by Louis Bertrand Shalako
All Rights Reserved
No commerce can take place without some element of trust. Building trustful and fruitful relationships is the key to any successful business.
This is especially true in the virtual world. How does the little old lady from Pasadena know that you can be trusted and you're not just going to grab the cheque, 'perform some work so it isn't legally fraud,' and then bolt?
She doesn't. Building relationships takes time. If facebook and its counterparts are now the new Main Street, then let us go back to that model of 'kinder and gentler times.'
The past really wasn't Mayberry, okay? But the important thing to remember is that in the old village economy, everyone knew everybody else, and quite a bit about their personal business.
They knew who drank, who strayed, and whose kid was sick, and whose grandmother was dying. People don't buy things out of sympathy for your suffering, far from it.
They buy things from people they like, trust, respect or admire. They buy things they need, want or like. If you've ever really felt like you were screwed over by someone you liked, you probably never went back. You might have gone out of your way not to go back--and not out of spite, but sheer self-defense.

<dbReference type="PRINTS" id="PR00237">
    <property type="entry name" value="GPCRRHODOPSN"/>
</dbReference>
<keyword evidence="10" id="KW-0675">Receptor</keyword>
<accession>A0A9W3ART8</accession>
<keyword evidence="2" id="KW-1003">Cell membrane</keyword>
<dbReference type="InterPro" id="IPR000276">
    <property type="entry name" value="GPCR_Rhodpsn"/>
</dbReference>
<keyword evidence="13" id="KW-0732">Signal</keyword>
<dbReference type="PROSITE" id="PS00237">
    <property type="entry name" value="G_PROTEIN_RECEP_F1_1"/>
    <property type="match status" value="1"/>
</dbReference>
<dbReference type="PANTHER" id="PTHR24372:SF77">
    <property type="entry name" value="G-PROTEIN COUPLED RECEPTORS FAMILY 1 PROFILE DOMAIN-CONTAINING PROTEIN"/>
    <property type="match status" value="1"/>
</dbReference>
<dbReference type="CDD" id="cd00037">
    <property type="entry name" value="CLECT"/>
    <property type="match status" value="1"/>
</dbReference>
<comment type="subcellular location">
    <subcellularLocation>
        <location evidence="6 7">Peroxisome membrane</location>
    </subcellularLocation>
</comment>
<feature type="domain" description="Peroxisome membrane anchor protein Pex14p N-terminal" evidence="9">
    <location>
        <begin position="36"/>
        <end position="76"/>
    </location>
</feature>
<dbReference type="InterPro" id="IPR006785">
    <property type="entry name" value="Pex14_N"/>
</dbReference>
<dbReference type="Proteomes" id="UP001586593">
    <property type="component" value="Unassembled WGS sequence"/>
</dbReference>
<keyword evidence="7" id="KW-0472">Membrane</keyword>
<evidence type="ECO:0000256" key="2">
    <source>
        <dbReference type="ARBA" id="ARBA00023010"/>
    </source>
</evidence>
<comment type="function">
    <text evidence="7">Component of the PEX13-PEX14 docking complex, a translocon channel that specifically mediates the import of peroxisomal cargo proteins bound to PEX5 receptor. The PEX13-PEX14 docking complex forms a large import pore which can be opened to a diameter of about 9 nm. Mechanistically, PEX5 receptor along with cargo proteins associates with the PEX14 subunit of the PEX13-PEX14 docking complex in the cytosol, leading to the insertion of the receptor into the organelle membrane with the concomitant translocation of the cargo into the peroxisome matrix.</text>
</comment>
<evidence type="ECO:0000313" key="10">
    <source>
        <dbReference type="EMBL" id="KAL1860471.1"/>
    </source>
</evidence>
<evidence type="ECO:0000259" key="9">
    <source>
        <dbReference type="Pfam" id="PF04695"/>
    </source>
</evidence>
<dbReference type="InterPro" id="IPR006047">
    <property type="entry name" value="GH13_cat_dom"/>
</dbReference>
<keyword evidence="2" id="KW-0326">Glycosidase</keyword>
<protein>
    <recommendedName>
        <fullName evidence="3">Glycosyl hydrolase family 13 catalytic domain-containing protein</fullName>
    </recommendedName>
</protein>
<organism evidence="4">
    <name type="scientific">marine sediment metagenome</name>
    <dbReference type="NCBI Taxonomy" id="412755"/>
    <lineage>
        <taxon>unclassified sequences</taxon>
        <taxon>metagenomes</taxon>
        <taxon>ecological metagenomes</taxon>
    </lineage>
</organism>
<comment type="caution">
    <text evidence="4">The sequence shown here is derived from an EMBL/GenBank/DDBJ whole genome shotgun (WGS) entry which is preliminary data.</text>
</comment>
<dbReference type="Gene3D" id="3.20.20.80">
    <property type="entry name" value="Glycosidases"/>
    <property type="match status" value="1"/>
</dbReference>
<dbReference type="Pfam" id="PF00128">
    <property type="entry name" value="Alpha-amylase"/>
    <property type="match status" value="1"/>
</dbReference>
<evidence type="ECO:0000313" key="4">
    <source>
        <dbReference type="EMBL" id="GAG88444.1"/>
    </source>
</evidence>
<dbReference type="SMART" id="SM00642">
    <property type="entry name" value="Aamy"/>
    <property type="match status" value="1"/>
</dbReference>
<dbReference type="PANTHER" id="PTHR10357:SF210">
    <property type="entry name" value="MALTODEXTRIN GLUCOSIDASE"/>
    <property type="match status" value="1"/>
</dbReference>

There has been some question as to whether 'you' are the product; or if some 'artifact' that can be 'shipped' and then 'billed' is the real product.
Labels are useful for convenience, although they have their limitations.
I am a writer. I write things, things which I then sell or try to sell to editors and publishers and readers around the world. It's what I do.
Whether we write on sheer speculation or sign people up for a monthly newsletter, really doesn't matter. People work hard for their money and they like to know who they are dealing with.
Simply interacting with people helps them to get to know you. Serving them in some way lets them get some idea of who you are.
Twitter is a wonderful medium for social networking.
First and foremost, it is a rich source of relevant posts. I get data and tips for my work.
The 'perfect tweet' would be helpful, informative, relevant, funny, non-threatening, and not cryptic or even enigmatic. It would be targeted at your audience, your followers, who are presumably there for a reason.
If you need to remove a person or entity from the list of people you are 'following, just do it. To tolerate someone is one thing, to take abuse out of politeness is another.
Like facebook, sometimes I just sit there and listen. This is a skill which is highly-underrated in today's virtual economy.